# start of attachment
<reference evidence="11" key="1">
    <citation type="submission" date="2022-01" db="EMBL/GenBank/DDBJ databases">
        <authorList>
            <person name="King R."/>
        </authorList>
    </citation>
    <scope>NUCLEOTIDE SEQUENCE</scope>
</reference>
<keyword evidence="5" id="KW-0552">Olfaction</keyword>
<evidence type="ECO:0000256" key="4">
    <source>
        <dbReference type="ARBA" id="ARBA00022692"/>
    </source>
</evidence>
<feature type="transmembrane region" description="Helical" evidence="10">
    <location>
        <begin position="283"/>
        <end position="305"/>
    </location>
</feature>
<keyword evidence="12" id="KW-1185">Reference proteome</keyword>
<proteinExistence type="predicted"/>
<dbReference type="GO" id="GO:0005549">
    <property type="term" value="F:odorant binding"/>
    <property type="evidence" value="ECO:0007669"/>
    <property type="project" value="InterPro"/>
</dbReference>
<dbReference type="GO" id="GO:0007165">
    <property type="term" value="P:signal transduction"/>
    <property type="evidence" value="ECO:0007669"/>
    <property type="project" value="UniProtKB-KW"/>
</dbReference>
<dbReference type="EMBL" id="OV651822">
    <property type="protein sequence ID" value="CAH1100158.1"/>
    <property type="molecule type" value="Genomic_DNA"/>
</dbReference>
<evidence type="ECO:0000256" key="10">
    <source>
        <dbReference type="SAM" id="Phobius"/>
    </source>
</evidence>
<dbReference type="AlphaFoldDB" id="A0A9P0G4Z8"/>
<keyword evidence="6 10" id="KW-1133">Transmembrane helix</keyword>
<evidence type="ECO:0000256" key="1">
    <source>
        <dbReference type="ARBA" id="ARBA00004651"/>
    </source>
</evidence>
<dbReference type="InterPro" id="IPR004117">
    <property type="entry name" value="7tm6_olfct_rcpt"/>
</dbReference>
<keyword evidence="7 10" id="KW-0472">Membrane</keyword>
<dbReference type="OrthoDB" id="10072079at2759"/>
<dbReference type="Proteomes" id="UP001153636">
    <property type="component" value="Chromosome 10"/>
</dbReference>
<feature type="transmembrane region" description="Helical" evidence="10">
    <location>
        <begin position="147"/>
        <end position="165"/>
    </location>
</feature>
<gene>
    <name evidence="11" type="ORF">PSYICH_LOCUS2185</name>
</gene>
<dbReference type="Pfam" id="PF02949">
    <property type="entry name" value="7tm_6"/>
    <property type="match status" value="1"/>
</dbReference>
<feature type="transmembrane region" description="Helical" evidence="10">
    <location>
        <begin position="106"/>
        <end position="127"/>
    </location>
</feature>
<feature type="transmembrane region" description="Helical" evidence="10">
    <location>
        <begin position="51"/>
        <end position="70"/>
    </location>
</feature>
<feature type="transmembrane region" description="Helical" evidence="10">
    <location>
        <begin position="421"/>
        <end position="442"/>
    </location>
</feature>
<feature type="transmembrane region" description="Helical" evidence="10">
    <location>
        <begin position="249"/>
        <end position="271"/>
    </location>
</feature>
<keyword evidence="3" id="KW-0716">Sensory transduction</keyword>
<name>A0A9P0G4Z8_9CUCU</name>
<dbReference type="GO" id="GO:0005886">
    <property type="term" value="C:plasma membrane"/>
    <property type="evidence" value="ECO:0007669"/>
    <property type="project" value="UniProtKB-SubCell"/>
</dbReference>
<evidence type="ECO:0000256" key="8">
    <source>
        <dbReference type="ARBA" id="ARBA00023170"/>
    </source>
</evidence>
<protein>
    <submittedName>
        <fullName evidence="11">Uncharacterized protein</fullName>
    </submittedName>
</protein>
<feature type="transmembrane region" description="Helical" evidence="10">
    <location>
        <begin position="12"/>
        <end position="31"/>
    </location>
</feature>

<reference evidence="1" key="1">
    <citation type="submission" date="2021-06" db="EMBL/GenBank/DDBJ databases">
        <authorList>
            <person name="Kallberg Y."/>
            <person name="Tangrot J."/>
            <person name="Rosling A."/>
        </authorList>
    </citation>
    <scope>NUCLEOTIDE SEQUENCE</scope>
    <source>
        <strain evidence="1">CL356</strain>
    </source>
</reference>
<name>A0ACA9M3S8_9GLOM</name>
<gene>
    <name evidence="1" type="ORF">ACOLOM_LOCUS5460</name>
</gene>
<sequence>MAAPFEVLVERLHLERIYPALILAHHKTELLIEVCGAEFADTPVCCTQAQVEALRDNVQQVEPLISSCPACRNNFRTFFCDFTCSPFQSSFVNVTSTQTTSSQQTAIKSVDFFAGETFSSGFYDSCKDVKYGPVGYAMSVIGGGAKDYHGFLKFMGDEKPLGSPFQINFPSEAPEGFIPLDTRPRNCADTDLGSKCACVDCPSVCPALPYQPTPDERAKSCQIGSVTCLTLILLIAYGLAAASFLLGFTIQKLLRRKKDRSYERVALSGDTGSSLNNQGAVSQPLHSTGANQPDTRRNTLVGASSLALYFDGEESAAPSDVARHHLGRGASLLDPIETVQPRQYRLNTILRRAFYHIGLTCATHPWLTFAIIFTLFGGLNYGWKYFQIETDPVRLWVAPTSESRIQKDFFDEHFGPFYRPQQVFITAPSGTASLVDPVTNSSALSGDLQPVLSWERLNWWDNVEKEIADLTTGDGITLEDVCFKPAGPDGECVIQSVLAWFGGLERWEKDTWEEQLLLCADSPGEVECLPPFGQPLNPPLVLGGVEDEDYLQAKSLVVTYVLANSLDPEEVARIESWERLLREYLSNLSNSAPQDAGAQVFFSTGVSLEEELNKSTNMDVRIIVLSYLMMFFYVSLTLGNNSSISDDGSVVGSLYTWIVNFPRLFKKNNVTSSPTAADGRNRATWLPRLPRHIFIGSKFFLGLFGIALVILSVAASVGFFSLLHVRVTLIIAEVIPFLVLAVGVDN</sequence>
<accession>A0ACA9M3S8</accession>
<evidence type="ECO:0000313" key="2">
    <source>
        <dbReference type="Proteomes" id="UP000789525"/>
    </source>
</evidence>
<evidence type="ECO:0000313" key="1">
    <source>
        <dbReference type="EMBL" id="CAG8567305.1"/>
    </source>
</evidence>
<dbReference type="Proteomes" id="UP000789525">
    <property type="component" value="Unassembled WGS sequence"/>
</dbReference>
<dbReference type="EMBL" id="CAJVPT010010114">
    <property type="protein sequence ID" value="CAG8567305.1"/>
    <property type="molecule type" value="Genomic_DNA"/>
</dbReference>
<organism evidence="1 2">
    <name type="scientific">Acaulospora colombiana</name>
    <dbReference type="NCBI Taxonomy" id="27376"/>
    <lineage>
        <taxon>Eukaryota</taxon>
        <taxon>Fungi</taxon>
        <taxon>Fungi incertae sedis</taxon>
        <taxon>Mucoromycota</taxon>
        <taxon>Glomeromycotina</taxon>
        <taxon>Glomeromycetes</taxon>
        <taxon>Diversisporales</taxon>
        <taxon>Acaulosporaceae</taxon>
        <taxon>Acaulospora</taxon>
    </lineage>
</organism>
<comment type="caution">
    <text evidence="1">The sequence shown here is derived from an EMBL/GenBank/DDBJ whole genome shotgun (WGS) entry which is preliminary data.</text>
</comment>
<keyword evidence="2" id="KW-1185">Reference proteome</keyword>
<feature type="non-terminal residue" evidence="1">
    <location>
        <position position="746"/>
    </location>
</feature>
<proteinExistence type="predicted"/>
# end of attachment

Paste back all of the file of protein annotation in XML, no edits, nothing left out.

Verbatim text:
<reference evidence="11" key="1">
    <citation type="submission" date="2022-01" db="EMBL/GenBank/DDBJ databases">
        <authorList>
            <person name="King R."/>
        </authorList>
    </citation>
    <scope>NUCLEOTIDE SEQUENCE</scope>
</reference>
<keyword evidence="5" id="KW-0552">Olfaction</keyword>
<evidence type="ECO:0000256" key="4">
    <source>
        <dbReference type="ARBA" id="ARBA00022692"/>
    </source>
</evidence>
<feature type="transmembrane region" description="Helical" evidence="10">
    <location>
        <begin position="283"/>
        <end position="305"/>
    </location>
</feature>
<keyword evidence="12" id="KW-1185">Reference proteome</keyword>
<proteinExistence type="predicted"/>
<dbReference type="GO" id="GO:0005549">
    <property type="term" value="F:odorant binding"/>
    <property type="evidence" value="ECO:0007669"/>
    <property type="project" value="InterPro"/>
</dbReference>
<dbReference type="GO" id="GO:0007165">
    <property type="term" value="P:signal transduction"/>
    <property type="evidence" value="ECO:0007669"/>
    <property type="project" value="UniProtKB-KW"/>
</dbReference>
<dbReference type="EMBL" id="OV651822">
    <property type="protein sequence ID" value="CAH1100158.1"/>
    <property type="molecule type" value="Genomic_DNA"/>
</dbReference>
<evidence type="ECO:0000256" key="10">
    <source>
        <dbReference type="SAM" id="Phobius"/>
    </source>
</evidence>
<dbReference type="AlphaFoldDB" id="A0A9P0G4Z8"/>
<keyword evidence="6 10" id="KW-1133">Transmembrane helix</keyword>
<evidence type="ECO:0000256" key="1">
    <source>
        <dbReference type="ARBA" id="ARBA00004651"/>
    </source>
</evidence>
<dbReference type="InterPro" id="IPR004117">
    <property type="entry name" value="7tm6_olfct_rcpt"/>
</dbReference>
<keyword evidence="7 10" id="KW-0472">Membrane</keyword>
<dbReference type="OrthoDB" id="10072079at2759"/>
<dbReference type="Proteomes" id="UP001153636">
    <property type="component" value="Chromosome 10"/>
</dbReference>
<feature type="transmembrane region" description="Helical" evidence="10">
    <location>
        <begin position="147"/>
        <end position="165"/>
    </location>
</feature>
<gene>
    <name evidence="11" type="ORF">PSYICH_LOCUS2185</name>
</gene>
<dbReference type="Pfam" id="PF02949">
    <property type="entry name" value="7tm_6"/>
    <property type="match status" value="1"/>
</dbReference>
<feature type="transmembrane region" description="Helical" evidence="10">
    <location>
        <begin position="106"/>
        <end position="127"/>
    </location>
</feature>
<feature type="transmembrane region" description="Helical" evidence="10">
    <location>
        <begin position="51"/>
        <end position="70"/>
    </location>
</feature>
<feature type="transmembrane region" description="Helical" evidence="10">
    <location>
        <begin position="421"/>
        <end position="442"/>
    </location>
</feature>
<feature type="transmembrane region" description="Helical" evidence="10">
    <location>
        <begin position="249"/>
        <end position="271"/>
    </location>
</feature>
<keyword evidence="3" id="KW-0716">Sensory transduction</keyword>
<name>A0A9P0G4Z8_9CUCU</name>
<dbReference type="GO" id="GO:0005886">
    <property type="term" value="C:plasma membrane"/>
    <property type="evidence" value="ECO:0007669"/>
    <property type="project" value="UniProtKB-SubCell"/>
</dbReference>
<evidence type="ECO:0000256" key="8">
    <source>
        <dbReference type="ARBA" id="ARBA00023170"/>
    </source>
</evidence>
<protein>
    <submittedName>
        <fullName evidence="11">Uncharacterized protein</fullName>
    </submittedName>
</protein>
<feature type="transmembrane region" description="Helical" evidence="10">
    <location>
        <begin position="12"/>
        <end position="31"/>
    </location>
</feature>

<reference evidence="1" key="1">
    <citation type="submission" date="2021-06" db="EMBL/GenBank/DDBJ databases">
        <authorList>
            <person name="Kallberg Y."/>
            <person name="Tangrot J."/>
            <person name="Rosling A."/>
        </authorList>
    </citation>
    <scope>NUCLEOTIDE SEQUENCE</scope>
    <source>
        <strain evidence="1">CL356</strain>
    </source>
</reference>
<name>A0ACA9M3S8_9GLOM</name>
<gene>
    <name evidence="1" type="ORF">ACOLOM_LOCUS5460</name>
</gene>
<sequence>MAAPFEVLVERLHLERIYPALILAHHKTELLIEVCGAEFADTPVCCTQAQVEALRDNVQQVEPLISSCPACRNNFRTFFCDFTCSPFQSSFVNVTSTQTTSSQQTAIKSVDFFAGETFSSGFYDSCKDVKYGPVGYAMSVIGGGAKDYHGFLKFMGDEKPLGSPFQINFPSEAPEGFIPLDTRPRNCADTDLGSKCACVDCPSVCPALPYQPTPDERAKSCQIGSVTCLTLILLIAYGLAAASFLLGFTIQKLLRRKKDRSYERVALSGDTGSSLNNQGAVSQPLHSTGANQPDTRRNTLVGASSLALYFDGEESAAPSDVARHHLGRGASLLDPIETVQPRQYRLNTILRRAFYHIGLTCATHPWLTFAIIFTLFGGLNYGWKYFQIETDPVRLWVAPTSESRIQKDFFDEHFGPFYRPQQVFITAPSGTASLVDPVTNSSALSGDLQPVLSWERLNWWDNVEKEIADLTTGDGITLEDVCFKPAGPDGECVIQSVLAWFGGLERWEKDTWEEQLLLCADSPGEVECLPPFGQPLNPPLVLGGVEDEDYLQAKSLVVTYVLANSLDPEEVARIESWERLLREYLSNLSNSAPQDAGAQVFFSTGVSLEEELNKSTNMDVRIIVLSYLMMFFYVSLTLGNNSSISDDGSVVGSLYTWIVNFPRLFKKNNVTSSPTAADGRNRATWLPRLPRHIFIGSKFFLGLFGIALVILSVAASVGFFSLLHVRVTLIIAEVIPFLVLAVGVDN</sequence>
<accession>A0ACA9M3S8</accession>
<evidence type="ECO:0000313" key="2">
    <source>
        <dbReference type="Proteomes" id="UP000789525"/>
    </source>
</evidence>
<evidence type="ECO:0000313" key="1">
    <source>
        <dbReference type="EMBL" id="CAG8567305.1"/>
    </source>
</evidence>
<dbReference type="Proteomes" id="UP000789525">
    <property type="component" value="Unassembled WGS sequence"/>
</dbReference>
<dbReference type="EMBL" id="CAJVPT010010114">
    <property type="protein sequence ID" value="CAG8567305.1"/>
    <property type="molecule type" value="Genomic_DNA"/>
</dbReference>
<organism evidence="1 2">
    <name type="scientific">Acaulospora colombiana</name>
    <dbReference type="NCBI Taxonomy" id="27376"/>
    <lineage>
        <taxon>Eukaryota</taxon>
        <taxon>Fungi</taxon>
        <taxon>Fungi incertae sedis</taxon>
        <taxon>Mucoromycota</taxon>
        <taxon>Glomeromycotina</taxon>
        <taxon>Glomeromycetes</taxon>
        <taxon>Diversisporales</taxon>
        <taxon>Acaulosporaceae</taxon>
        <taxon>Acaulospora</taxon>
    </lineage>
</organism>
<comment type="caution">
    <text evidence="1">The sequence shown here is derived from an EMBL/GenBank/DDBJ whole genome shotgun (WGS) entry which is preliminary data.</text>
</comment>
<keyword evidence="2" id="KW-1185">Reference proteome</keyword>
<feature type="non-terminal residue" evidence="1">
    <location>
        <position position="746"/>
    </location>
</feature>
<proteinExistence type="predicted"/>